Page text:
The Treasury select committee has warned the development of the new regulatory architecture should not be rushed for fear of creating flawed regulation.
In a report released this morning, Financial Regulation: a preliminary consideration of the Government’s proposals, the committee says it is concerned about the risks of proceeding with “undue haste”.
The Government says it wants to introduce legislation for the structure in mid-2011 to minimise uncertainty for regulated firms. But the committee says making sure reforms are well thought through is more important.
The report says: “The aim of introducing legislation in mid-2011 appears optimistic and, if pursued too rigidly, runs the risk of compromising its quality.”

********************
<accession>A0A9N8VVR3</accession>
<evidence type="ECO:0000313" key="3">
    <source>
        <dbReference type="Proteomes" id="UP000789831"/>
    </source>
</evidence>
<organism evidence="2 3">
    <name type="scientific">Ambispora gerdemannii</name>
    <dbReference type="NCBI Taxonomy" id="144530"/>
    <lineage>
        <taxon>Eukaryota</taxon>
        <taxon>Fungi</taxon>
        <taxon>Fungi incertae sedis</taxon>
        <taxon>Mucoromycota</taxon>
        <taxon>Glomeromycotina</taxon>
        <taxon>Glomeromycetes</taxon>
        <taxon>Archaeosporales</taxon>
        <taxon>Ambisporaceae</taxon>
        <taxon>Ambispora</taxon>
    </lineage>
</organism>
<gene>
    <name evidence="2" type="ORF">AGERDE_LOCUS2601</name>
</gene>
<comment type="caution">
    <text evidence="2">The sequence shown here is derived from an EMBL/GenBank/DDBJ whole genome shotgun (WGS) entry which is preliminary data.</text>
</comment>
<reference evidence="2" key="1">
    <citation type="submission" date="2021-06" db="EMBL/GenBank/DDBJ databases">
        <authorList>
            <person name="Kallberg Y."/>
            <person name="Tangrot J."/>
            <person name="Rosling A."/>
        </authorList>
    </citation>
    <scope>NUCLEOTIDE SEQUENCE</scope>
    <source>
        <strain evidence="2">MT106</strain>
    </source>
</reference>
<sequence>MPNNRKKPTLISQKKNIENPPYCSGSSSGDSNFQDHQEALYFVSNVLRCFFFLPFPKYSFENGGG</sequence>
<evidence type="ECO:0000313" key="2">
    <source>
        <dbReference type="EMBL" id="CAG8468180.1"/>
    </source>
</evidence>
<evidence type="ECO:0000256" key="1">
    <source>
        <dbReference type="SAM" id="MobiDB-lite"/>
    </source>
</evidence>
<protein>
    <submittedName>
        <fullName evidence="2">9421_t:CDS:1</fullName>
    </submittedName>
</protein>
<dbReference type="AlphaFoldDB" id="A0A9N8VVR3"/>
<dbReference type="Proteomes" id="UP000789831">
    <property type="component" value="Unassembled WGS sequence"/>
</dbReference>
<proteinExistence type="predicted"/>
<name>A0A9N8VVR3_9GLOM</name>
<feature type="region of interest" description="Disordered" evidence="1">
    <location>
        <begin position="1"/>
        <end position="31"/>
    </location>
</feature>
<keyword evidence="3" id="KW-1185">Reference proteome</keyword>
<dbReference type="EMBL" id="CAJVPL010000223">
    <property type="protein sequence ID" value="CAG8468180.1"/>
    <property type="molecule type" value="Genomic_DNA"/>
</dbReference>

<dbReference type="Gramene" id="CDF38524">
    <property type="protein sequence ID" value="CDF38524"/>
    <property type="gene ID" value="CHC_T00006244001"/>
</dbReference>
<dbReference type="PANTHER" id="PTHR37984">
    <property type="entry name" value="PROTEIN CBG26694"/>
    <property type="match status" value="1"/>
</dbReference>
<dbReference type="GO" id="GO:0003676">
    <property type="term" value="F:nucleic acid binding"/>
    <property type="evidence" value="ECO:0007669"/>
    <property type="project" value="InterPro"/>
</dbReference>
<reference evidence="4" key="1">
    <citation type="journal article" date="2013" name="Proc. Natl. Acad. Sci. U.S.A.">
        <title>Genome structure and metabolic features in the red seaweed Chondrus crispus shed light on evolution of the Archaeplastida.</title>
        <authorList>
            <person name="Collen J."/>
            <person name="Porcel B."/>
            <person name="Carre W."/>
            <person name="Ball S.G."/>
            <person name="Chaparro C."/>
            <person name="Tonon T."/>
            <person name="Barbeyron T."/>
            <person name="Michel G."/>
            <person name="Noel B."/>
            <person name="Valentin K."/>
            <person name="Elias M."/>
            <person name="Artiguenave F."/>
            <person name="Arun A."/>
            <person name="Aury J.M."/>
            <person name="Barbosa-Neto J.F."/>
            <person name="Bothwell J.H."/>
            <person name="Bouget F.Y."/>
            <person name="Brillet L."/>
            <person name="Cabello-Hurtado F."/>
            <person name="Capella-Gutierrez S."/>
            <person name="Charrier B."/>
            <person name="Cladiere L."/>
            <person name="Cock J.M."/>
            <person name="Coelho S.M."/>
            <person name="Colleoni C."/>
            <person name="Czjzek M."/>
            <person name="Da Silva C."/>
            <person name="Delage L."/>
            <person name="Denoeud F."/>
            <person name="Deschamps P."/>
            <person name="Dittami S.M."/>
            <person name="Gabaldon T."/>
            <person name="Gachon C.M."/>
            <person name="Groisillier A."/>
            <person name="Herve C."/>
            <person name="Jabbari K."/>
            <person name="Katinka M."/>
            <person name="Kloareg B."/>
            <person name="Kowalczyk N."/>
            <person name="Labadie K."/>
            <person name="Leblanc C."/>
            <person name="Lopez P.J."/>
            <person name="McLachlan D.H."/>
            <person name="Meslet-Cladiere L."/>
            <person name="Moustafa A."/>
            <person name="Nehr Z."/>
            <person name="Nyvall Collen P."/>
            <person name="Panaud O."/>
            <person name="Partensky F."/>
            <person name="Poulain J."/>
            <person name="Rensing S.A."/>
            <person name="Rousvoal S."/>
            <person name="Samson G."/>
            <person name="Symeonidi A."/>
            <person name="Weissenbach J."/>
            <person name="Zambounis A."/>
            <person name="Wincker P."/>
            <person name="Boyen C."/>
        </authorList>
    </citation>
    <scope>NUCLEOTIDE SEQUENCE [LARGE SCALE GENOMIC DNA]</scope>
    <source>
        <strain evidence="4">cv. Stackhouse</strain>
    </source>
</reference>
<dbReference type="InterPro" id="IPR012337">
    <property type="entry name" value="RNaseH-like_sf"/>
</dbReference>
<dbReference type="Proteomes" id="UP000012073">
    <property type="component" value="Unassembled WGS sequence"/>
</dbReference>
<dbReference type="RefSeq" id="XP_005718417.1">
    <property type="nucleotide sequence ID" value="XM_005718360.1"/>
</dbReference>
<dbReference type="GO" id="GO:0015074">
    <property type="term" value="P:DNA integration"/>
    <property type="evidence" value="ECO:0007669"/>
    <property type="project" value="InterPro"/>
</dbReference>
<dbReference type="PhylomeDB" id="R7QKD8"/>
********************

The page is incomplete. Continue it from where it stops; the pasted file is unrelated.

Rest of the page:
TSC chairman Andrew Tyrie (pictured) says: “It is vital to maintain the momentum for reform, but there is no point in flawed change. In any case, these proposals need to be considered in conjunction with the Independent Commission on Banking.”
The ICB was set up by the Government to look at structural reform of the banking industry and is due to report in September 2011, after the Government plans to publish a bill on the switch to the twin peaks system.
The report says the outcomes of Sir John Vickers’ commission may well have an impact on the shape of regulation needed and that “full regard” should be given to its proposals.
The report says: “The legislation to establish the new regulatory structure should be subject to pre-legislative scrutiny, over a reasonable timescale. Once introduced, the timetable for the bill should be generous enough to allow proper parliamentary consideration.”